Back to the school
The sex scandal at Budhanilkantha School is a solemn reminder of the harrowing ordeals many children are undergoing silently. According to UNICEF estimates, 33 per cent of all children in Nepal are subjected to some form of sexual abuse. The fear of reprisal is high and the society does not appear to support victims strongly in cases of sexual abuse; unsurprisingly, most abuses go under the radar.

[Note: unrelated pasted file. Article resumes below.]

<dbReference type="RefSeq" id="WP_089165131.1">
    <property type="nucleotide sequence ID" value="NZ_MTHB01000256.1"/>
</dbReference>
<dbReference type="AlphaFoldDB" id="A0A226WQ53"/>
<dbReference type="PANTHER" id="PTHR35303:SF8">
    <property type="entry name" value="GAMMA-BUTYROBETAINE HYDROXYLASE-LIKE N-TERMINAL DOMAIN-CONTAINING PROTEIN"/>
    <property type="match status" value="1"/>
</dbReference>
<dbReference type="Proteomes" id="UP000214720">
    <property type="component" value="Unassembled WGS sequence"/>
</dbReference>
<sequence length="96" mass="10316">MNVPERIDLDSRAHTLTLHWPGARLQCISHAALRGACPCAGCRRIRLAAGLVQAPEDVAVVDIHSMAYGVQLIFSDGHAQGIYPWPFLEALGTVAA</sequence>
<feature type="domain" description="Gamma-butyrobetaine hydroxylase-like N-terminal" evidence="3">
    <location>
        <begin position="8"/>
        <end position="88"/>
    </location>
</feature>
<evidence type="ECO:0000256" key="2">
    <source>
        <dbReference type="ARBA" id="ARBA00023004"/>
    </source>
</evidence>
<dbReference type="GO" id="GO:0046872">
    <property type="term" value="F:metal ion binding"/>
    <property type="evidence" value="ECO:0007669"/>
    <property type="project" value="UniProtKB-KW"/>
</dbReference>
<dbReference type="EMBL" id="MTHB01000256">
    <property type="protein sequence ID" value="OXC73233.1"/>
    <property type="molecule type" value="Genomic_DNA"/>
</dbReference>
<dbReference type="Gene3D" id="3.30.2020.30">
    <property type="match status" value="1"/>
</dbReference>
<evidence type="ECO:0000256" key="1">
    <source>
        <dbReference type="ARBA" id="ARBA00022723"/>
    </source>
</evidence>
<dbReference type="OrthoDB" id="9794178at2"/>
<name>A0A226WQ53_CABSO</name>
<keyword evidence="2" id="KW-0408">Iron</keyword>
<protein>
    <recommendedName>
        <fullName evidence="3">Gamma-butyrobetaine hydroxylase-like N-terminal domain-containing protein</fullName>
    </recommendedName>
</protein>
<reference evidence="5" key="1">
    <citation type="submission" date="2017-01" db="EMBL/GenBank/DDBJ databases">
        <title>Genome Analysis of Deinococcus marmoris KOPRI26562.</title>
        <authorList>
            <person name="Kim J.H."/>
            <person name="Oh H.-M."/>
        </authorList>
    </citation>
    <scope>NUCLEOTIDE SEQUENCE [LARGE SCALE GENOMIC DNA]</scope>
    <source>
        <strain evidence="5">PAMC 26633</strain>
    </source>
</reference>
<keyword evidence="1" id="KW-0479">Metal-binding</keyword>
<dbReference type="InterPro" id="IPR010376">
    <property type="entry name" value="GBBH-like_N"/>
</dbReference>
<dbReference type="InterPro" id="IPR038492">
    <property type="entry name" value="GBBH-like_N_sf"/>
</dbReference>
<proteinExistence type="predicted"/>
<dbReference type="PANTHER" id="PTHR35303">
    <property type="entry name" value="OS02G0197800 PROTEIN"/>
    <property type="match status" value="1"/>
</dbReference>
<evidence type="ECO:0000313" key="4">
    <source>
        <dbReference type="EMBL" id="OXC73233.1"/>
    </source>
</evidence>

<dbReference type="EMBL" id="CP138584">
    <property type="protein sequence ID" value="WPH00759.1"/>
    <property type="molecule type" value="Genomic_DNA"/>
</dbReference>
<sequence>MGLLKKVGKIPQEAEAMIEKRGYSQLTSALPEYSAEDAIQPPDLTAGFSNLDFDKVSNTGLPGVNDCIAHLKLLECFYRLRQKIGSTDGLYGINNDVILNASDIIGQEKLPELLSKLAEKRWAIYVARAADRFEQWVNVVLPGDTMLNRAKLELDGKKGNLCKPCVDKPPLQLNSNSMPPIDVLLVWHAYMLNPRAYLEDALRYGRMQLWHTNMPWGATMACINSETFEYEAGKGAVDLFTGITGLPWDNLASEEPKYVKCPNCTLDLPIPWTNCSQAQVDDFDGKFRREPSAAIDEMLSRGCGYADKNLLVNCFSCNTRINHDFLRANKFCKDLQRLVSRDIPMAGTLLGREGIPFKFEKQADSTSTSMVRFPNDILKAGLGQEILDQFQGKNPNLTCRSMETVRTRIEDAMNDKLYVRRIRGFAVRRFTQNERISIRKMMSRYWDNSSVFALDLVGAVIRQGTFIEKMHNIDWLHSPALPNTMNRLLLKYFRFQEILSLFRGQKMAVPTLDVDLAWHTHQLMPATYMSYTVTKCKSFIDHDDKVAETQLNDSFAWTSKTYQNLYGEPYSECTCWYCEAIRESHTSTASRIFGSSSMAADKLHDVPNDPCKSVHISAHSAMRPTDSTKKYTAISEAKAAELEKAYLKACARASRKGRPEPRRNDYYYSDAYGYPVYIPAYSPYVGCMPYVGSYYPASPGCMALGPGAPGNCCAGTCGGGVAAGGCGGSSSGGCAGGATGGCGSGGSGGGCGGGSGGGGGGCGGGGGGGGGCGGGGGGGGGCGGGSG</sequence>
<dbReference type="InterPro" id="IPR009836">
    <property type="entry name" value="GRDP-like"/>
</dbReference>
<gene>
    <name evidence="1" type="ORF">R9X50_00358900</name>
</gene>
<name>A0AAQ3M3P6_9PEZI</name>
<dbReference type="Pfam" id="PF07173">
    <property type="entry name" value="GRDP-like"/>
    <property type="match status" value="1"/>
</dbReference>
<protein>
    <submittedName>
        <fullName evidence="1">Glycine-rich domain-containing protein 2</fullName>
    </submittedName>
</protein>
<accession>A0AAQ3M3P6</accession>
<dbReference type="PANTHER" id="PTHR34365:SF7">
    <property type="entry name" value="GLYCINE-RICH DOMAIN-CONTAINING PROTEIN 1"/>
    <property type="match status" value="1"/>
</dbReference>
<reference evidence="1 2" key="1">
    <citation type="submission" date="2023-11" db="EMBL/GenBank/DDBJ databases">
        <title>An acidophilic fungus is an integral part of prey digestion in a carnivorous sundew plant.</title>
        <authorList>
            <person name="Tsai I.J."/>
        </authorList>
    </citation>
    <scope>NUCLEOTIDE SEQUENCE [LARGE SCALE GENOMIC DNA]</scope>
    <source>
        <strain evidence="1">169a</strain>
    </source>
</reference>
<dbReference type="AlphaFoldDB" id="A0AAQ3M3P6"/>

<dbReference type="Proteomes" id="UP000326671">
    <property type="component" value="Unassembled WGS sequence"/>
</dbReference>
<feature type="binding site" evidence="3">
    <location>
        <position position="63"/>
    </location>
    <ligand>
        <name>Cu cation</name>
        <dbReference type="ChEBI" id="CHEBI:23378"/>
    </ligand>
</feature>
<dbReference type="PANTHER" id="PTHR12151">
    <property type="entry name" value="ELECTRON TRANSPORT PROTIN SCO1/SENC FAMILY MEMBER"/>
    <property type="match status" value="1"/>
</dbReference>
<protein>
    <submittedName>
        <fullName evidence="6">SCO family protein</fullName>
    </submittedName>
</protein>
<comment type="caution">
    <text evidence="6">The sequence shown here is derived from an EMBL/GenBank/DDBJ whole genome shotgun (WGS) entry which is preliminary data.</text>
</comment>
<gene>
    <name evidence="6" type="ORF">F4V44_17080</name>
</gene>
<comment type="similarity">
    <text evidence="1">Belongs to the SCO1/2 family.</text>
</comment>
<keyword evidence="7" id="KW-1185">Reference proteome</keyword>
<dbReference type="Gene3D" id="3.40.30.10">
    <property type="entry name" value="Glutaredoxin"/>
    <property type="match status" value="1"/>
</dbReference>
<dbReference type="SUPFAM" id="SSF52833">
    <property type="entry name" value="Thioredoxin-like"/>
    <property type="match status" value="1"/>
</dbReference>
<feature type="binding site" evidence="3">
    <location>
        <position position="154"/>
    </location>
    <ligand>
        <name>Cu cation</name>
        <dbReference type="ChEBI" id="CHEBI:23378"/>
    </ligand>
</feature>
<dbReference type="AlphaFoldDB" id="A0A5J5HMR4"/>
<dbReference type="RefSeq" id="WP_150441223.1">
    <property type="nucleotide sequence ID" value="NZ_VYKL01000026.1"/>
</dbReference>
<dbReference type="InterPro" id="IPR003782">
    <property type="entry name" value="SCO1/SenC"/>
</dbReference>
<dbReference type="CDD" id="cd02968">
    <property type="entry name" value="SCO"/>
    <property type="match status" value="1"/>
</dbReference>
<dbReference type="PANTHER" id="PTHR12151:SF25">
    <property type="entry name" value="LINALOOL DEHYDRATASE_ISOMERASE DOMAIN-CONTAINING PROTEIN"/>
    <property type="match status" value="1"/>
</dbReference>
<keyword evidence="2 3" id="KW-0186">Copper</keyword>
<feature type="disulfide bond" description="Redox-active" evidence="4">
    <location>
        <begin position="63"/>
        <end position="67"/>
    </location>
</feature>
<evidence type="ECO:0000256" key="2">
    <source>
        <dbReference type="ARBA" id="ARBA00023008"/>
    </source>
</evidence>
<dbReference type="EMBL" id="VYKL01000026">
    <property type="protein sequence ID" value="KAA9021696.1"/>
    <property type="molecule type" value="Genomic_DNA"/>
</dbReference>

This is such a huge paradox. On the one hand, the number of children being abused is increasing by the day; on the other, the parents and elders in Nepali society still do not talk openly about sex with children. Children would certainly be more confident about protecting themselves if they knew that it was perfectly okay to speak up against infringement of their right to grow in a healthy and violence-free environment? Why not arm them with essential knowledge about what it means to be abused and the pernicious psychological consequences of repression in the long run? Even the children who report ‘enjoying’ sexual relationship with adults go on to develop disturbing mental illness in their adult lives. Hence, the better strategy to prevent sexual abuse against children is to discuss the issue out in the open, and to tell them how to protect themselves against abuse. As always, if imparted in the right way, knowledge can be so much more empowering than ignorance.